With Orion and the winter stars grabbing our attention in the south, let’s look to the northeast to southeast where the stars are not as many, and with the exception of the Big Dipper and some other stars, not as bright. The inner stars of the Big Dipper are part of a sparse star cluster only about 80 light years away. The reason for the sparseness is that here we are looking out the thin side of the Milky Way’s disk.  It will be our spring sky. To the west is the autumn evening skies. The thick part of the disk runs from the south-southeastern horizon, to just west of the zenith to the northwestern horizon. The reason the Milky Way isn’t as bright as the summer sections, is that we are looking away from the center to the outer spiral arms. We are in a small arm with the Great Orion Nebula.

The times given are for the Traverse City/Interlochen area of Michigan. They may be different for your location.

Addendum

he dome of the sky

The dome of the sky at 9 p.m. February 13, 2018 showing an enhanced Milky Way. Showing also the drop off in stars off that band to the east and west. Click on image to enlarge.  Created using Stellarium.

Our place in the Milky Way.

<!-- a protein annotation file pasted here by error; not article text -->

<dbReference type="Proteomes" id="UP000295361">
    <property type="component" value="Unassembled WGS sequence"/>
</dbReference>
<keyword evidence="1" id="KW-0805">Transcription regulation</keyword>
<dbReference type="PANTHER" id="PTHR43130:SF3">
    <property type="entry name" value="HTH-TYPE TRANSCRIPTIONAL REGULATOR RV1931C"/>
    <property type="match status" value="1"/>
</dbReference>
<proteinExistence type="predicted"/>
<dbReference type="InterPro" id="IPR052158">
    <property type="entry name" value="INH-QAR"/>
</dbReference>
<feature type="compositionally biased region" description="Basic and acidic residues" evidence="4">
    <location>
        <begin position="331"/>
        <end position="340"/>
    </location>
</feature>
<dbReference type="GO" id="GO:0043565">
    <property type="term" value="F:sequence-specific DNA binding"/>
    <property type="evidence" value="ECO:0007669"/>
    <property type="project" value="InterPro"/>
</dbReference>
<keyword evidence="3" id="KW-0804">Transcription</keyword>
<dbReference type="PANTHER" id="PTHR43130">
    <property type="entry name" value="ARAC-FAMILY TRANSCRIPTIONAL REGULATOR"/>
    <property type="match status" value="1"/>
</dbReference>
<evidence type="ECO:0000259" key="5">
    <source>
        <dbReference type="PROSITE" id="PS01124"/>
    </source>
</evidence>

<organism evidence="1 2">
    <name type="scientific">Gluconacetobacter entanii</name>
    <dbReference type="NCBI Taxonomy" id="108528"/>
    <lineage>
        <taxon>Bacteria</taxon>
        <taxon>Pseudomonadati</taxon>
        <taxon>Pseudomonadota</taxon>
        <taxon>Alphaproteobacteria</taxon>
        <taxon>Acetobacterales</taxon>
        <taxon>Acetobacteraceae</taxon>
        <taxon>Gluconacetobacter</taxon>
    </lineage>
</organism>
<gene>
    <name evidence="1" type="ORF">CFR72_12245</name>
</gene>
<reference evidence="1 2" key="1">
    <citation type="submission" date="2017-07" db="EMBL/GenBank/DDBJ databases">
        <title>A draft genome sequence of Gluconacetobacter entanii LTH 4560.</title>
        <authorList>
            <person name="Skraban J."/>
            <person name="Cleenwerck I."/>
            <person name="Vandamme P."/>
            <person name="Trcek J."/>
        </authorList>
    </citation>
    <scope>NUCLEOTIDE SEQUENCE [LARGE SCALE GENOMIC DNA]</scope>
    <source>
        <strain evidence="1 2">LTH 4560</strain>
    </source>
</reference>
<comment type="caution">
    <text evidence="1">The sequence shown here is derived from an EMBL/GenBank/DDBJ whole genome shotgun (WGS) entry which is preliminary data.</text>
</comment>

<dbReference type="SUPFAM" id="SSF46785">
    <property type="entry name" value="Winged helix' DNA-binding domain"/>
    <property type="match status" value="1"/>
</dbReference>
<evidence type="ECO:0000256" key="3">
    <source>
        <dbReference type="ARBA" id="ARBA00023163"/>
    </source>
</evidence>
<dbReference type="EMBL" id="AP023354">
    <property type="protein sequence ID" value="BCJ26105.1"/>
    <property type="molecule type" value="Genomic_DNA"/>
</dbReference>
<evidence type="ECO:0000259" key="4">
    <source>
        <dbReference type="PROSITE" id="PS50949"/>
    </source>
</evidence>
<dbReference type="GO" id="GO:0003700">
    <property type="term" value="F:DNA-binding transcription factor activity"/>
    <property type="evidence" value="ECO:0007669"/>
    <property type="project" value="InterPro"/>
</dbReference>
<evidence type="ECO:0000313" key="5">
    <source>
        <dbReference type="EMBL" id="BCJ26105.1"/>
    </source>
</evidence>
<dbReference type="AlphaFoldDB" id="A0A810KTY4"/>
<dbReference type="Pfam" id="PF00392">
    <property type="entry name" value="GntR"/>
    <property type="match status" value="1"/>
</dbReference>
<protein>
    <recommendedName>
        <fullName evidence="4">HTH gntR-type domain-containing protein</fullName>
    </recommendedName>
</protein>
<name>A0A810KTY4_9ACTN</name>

Our place in the Milky Way. Note that we appear to be in a barred spiral galaxy.  The arms are numbered and named.  3kpc is the 3 kiloparsec arm. 1 parsec = 3.26 light years. The Sun is about 27,000 light years from the center. Credit NASA and Wikimedia Commons, via EarthSky.org

Our galactic neighborhood

Our galactic neighborhood on the Orion spur or arm. Credit R. Hurt on Wikimedia Commons, via EarthSky.org.

The summer and winter Milky Way viewing directions.

The summer and winter Milky Way viewing directions. During Spring and Autumn, we look out the sides to the universe beyond. Credit: NASA with annotations by Bob King at Universe Today.

 

01/18/2018 – Ephemeris – The spectacular Great Orion Nebula

January 18, 2018 Comments off

This is Bob Moler with Ephemeris for Thursday, January 18th. The Sun will rise at 8:14. It’ll be up for 9 hours and 17 minutes, setting at 5:32. The Moon, 2 days past new, will set at 7:15 this evening.